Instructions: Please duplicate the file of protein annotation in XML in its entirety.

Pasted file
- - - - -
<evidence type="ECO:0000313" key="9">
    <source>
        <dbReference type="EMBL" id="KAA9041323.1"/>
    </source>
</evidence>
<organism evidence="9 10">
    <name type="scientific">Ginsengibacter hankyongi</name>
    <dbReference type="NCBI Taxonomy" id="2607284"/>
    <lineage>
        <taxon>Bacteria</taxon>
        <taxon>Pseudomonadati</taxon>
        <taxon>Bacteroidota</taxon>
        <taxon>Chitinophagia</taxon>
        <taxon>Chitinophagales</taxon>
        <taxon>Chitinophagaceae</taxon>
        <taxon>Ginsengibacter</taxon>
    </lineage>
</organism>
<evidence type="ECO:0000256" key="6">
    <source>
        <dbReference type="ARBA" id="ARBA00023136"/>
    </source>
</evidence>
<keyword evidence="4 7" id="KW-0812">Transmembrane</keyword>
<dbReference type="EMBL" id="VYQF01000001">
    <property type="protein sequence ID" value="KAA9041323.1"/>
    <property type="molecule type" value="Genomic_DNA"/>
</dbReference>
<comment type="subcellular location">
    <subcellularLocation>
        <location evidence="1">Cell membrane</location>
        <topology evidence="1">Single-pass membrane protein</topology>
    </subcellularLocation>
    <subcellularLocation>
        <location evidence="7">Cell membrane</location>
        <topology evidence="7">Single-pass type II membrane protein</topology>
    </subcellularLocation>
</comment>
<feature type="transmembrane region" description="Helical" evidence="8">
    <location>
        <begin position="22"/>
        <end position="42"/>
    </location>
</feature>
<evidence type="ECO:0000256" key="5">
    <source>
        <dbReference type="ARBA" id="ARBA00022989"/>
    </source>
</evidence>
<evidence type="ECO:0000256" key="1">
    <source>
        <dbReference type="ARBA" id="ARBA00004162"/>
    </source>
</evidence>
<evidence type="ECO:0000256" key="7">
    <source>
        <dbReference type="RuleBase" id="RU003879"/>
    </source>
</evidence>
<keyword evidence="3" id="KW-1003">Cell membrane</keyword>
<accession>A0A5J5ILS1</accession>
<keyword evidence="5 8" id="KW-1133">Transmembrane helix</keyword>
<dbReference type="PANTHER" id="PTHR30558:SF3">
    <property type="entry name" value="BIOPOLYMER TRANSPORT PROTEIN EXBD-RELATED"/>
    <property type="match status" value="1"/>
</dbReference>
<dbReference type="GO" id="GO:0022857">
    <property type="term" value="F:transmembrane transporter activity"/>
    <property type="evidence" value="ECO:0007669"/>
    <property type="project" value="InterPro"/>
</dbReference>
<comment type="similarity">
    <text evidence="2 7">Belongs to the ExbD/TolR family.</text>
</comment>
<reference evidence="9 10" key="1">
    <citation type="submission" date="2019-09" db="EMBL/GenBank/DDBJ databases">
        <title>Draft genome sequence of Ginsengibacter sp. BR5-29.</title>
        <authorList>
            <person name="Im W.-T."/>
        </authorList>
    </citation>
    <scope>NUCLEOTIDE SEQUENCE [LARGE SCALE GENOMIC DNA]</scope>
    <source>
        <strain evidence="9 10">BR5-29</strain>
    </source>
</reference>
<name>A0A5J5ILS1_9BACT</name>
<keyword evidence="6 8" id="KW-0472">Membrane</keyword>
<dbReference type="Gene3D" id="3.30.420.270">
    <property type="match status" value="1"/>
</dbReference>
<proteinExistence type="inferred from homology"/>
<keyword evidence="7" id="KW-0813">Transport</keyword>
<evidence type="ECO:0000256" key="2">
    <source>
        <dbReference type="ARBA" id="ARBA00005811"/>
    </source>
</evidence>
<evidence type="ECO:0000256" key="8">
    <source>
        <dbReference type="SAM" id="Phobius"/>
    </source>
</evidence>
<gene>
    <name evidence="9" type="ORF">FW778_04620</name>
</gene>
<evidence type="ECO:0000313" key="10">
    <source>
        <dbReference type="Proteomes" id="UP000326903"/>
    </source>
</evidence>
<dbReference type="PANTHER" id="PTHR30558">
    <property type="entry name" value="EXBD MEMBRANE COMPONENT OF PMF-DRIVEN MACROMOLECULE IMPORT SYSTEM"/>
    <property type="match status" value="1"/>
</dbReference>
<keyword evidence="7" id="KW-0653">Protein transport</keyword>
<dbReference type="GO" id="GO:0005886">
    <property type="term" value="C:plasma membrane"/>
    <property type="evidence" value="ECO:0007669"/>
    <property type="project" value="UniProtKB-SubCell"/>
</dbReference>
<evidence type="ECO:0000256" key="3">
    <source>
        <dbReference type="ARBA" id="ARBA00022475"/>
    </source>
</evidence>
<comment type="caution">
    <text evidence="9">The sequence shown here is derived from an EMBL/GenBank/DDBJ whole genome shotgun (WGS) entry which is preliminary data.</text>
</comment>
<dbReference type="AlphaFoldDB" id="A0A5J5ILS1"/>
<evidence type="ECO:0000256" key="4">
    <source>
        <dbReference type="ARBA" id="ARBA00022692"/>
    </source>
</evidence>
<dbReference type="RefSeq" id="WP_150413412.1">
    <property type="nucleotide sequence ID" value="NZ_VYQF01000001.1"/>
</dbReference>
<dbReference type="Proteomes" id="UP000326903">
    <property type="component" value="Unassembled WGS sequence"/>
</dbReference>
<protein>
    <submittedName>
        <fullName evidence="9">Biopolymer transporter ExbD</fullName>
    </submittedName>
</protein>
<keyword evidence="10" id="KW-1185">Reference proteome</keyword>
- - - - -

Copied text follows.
<evidence type="ECO:0000313" key="9">
    <source>
        <dbReference type="EMBL" id="KAA9041323.1"/>
    </source>
</evidence>
<organism evidence="9 10">
    <name type="scientific">Ginsengibacter hankyongi</name>
    <dbReference type="NCBI Taxonomy" id="2607284"/>
    <lineage>
        <taxon>Bacteria</taxon>
        <taxon>Pseudomonadati</taxon>
        <taxon>Bacteroidota</taxon>
        <taxon>Chitinophagia</taxon>
        <taxon>Chitinophagales</taxon>
        <taxon>Chitinophagaceae</taxon>
        <taxon>Ginsengibacter</taxon>
    </lineage>
</organism>
<evidence type="ECO:0000256" key="6">
    <source>
        <dbReference type="ARBA" id="ARBA00023136"/>
    </source>
</evidence>
<keyword evidence="4 7" id="KW-0812">Transmembrane</keyword>
<dbReference type="EMBL" id="VYQF01000001">
    <property type="protein sequence ID" value="KAA9041323.1"/>
    <property type="molecule type" value="Genomic_DNA"/>
</dbReference>
<comment type="subcellular location">
    <subcellularLocation>
        <location evidence="1">Cell membrane</location>
        <topology evidence="1">Single-pass membrane protein</topology>
    </subcellularLocation>
    <subcellularLocation>
        <location evidence="7">Cell membrane</location>
        <topology evidence="7">Single-pass type II membrane protein</topology>
    </subcellularLocation>
</comment>
<feature type="transmembrane region" description="Helical" evidence="8">
    <location>
        <begin position="22"/>
        <end position="42"/>
    </location>
</feature>
<evidence type="ECO:0000256" key="5">
    <source>
        <dbReference type="ARBA" id="ARBA00022989"/>
    </source>
</evidence>
<evidence type="ECO:0000256" key="1">
    <source>
        <dbReference type="ARBA" id="ARBA00004162"/>
    </source>
</evidence>
<evidence type="ECO:0000256" key="7">
    <source>
        <dbReference type="RuleBase" id="RU003879"/>
    </source>
</evidence>
<keyword evidence="3" id="KW-1003">Cell membrane</keyword>
<accession>A0A5J5ILS1</accession>
<keyword evidence="5 8" id="KW-1133">Transmembrane helix</keyword>
<dbReference type="PANTHER" id="PTHR30558:SF3">
    <property type="entry name" value="BIOPOLYMER TRANSPORT PROTEIN EXBD-RELATED"/>
    <property type="match status" value="1"/>
</dbReference>
<dbReference type="GO" id="GO:0022857">
    <property type="term" value="F:transmembrane transporter activity"/>
    <property type="evidence" value="ECO:0007669"/>
    <property type="project" value="InterPro"/>
</dbReference>
<comment type="similarity">
    <text evidence="2 7">Belongs to the ExbD/TolR family.</text>
</comment>
<reference evidence="9 10" key="1">
    <citation type="submission" date="2019-09" db="EMBL/GenBank/DDBJ databases">
        <title>Draft genome sequence of Ginsengibacter sp. BR5-29.</title>
        <authorList>
            <person name="Im W.-T."/>
        </authorList>
    </citation>
    <scope>NUCLEOTIDE SEQUENCE [LARGE SCALE GENOMIC DNA]</scope>
    <source>
        <strain evidence="9 10">BR5-29</strain>
    </source>
</reference>
<name>A0A5J5ILS1_9BACT</name>
<keyword evidence="6 8" id="KW-0472">Membrane</keyword>
<dbReference type="Gene3D" id="3.30.420.270">
    <property type="match status" value="1"/>
</dbReference>
<proteinExistence type="inferred from homology"/>
<keyword evidence="7" id="KW-0813">Transport</keyword>
<evidence type="ECO:0000256" key="2">
    <source>
        <dbReference type="ARBA" id="ARBA00005811"/>
    </source>
</evidence>
<evidence type="ECO:0000256" key="8">
    <source>
        <dbReference type="SAM" id="Phobius"/>
    </source>
</evidence>
<gene>
    <name evidence="9" type="ORF">FW778_04620</name>
</gene>
<evidence type="ECO:0000313" key="10">
    <source>
        <dbReference type="Proteomes" id="UP000326903"/>
    </source>
</evidence>
<dbReference type="PANTHER" id="PTHR30558">
    <property type="entry name" value="EXBD MEMBRANE COMPONENT OF PMF-DRIVEN MACROMOLECULE IMPORT SYSTEM"/>
    <property type="match status" value="1"/>
</dbReference>
<keyword evidence="7" id="KW-0653">Protein transport</keyword>
<dbReference type="GO" id="GO:0005886">
    <property type="term" value="C:plasma membrane"/>
    <property type="evidence" value="ECO:0007669"/>
    <property type="project" value="UniProtKB-SubCell"/>
</dbReference>
<evidence type="ECO:0000256" key="3">
    <source>
        <dbReference type="ARBA" id="ARBA00022475"/>
    </source>
</evidence>
<comment type="caution">
    <text evidence="9">The sequence shown here is derived from an EMBL/GenBank/DDBJ whole genome shotgun (WGS) entry which is preliminary data.</text>
</comment>
<dbReference type="AlphaFoldDB" id="A0A5J5ILS1"/>
<evidence type="ECO:0000256" key="4">
    <source>
        <dbReference type="ARBA" id="ARBA00022692"/>
    </source>
</evidence>
<dbReference type="RefSeq" id="WP_150413412.1">
    <property type="nucleotide sequence ID" value="NZ_VYQF01000001.1"/>
</dbReference>
<dbReference type="Proteomes" id="UP000326903">
    <property type="component" value="Unassembled WGS sequence"/>
</dbReference>
<protein>
    <submittedName>
        <fullName evidence="9">Biopolymer transporter ExbD</fullName>
    </submittedName>
</protein>
<keyword evidence="10" id="KW-1185">Reference proteome</keyword>